Climate activists protest outside the Sharm el-Sheikh International Convention Centre during the COP27 climate conference in Egypt on Thursday

The COP27 talks are nearing their end with a promising win for poorer nations experiencing the brunt of human-caused climate change.

Delegations convened into the evening on Thursday to find a solution to the conference's most prominent and controversial talking point of the conference; payment to poor countries to battle the effects of climate change.

At the insistence of the Pakistan delegation, the topic of reparations, called 'loss and damages,' was added to the UN climate conference for the first time. The initial debate on the issue lasted over 48 hours. The issue stems from poorer nations facing the most severe consequences of climate change without adding to the global carbon footprint.

Pakistan contributes less than one percent to global carbon emissions. This year, a heavier-than-usual monsoon season and melting glaciers put one-third of Pakistan underwater in August, killing an estimated 1,500 people. Heavy-polluting countries, such as the U.S., are hesitant to offer reparations because of the potential legal liability.

On Friday morning, the European Union backed a proposed climate fund that would be funded through a "broad donor base." The 27-state European Union endorses the G77 group of 134 developing countries by supporting the deal. The deal comes with some caveats and is still in negotiation, one being that the fund would only aid "the most vulnerable countries" instead of all developing countries, as the G77 wanted.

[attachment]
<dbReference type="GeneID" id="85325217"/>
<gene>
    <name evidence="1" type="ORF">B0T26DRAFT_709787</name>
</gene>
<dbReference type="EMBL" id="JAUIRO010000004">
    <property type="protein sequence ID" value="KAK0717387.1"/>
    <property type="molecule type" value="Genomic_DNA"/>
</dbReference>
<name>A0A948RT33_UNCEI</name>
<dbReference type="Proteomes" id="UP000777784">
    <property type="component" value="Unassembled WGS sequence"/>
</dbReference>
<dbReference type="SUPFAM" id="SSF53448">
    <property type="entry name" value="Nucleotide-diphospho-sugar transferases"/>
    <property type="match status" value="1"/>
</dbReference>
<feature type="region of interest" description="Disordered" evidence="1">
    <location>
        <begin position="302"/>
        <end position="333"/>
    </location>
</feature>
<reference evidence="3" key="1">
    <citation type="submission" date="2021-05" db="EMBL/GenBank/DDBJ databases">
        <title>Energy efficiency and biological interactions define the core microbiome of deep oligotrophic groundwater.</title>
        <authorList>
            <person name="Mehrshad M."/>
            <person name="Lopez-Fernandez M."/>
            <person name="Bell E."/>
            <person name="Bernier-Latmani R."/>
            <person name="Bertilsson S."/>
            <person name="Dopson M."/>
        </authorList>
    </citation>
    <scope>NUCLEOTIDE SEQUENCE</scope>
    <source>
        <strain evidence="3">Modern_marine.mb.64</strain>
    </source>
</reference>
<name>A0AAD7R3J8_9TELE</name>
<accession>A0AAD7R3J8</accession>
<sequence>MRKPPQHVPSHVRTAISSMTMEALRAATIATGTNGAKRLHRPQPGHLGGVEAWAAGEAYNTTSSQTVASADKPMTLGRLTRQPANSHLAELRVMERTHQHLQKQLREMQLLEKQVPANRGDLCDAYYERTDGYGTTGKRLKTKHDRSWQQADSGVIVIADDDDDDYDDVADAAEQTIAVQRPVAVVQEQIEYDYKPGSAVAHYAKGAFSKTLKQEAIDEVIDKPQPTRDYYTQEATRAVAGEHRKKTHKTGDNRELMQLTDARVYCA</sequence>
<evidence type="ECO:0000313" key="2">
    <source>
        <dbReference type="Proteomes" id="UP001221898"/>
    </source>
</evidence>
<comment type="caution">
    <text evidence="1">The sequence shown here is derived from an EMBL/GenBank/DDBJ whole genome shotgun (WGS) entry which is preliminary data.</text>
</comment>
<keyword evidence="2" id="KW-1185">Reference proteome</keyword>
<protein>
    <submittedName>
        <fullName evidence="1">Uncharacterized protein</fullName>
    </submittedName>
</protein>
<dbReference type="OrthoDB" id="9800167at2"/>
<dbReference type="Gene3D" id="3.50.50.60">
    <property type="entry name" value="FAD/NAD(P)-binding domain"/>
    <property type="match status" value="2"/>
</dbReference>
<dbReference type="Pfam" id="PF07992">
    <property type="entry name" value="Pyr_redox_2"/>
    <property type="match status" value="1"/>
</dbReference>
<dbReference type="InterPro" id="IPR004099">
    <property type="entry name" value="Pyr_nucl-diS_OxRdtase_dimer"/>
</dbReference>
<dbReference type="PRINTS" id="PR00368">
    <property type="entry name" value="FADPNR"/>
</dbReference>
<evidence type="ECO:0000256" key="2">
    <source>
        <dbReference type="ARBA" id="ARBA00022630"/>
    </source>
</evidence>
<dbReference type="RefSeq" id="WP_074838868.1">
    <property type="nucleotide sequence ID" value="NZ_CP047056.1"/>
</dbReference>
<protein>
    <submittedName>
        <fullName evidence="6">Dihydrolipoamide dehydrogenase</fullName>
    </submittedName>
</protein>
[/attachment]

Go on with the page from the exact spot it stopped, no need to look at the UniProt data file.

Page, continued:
Climate activists, environmental groups, and poorer countries considered the addition to loss and damage to the conference agenda a win, 30 years in the making.

The two-week COP27, being hosted at the Egyptian Red Sea resort of Sharm El-Sheikh, has been criticized for lack of initiative and focus on climate change, with fears negotiations would break down over money. The climate conference was initially scheduled to end on Friday and is now expected to end Saturday.

"I remain committed to bring this conference to a close tomorrow in an orderly manner, with the adoption of a series of consensus decisions that will be comprehensive, ambitious, and balanced," COP27 President Sameh Shoukry said to reporters.

The BBC reported that the U.S. delegation has made it clear the country does not agree with the payment of reparations and has been silent during the discussion.

The first official draft of the COP27 was published on Friday morning but did not include loss and damages. The deal recommits itself to the 2015 Paris Climate Agreement that aims to limit global temperatures from warming past 1.5 degrees Celsius.

Before the start of the conference, the U.N. Environment Program released a report that the world was falling short of the goals set with the Paris Climate Agreement and that, at this time, there is "no credible pathway" towards limiting emissions to 1.5 degrees C unless system-wide measures are taken.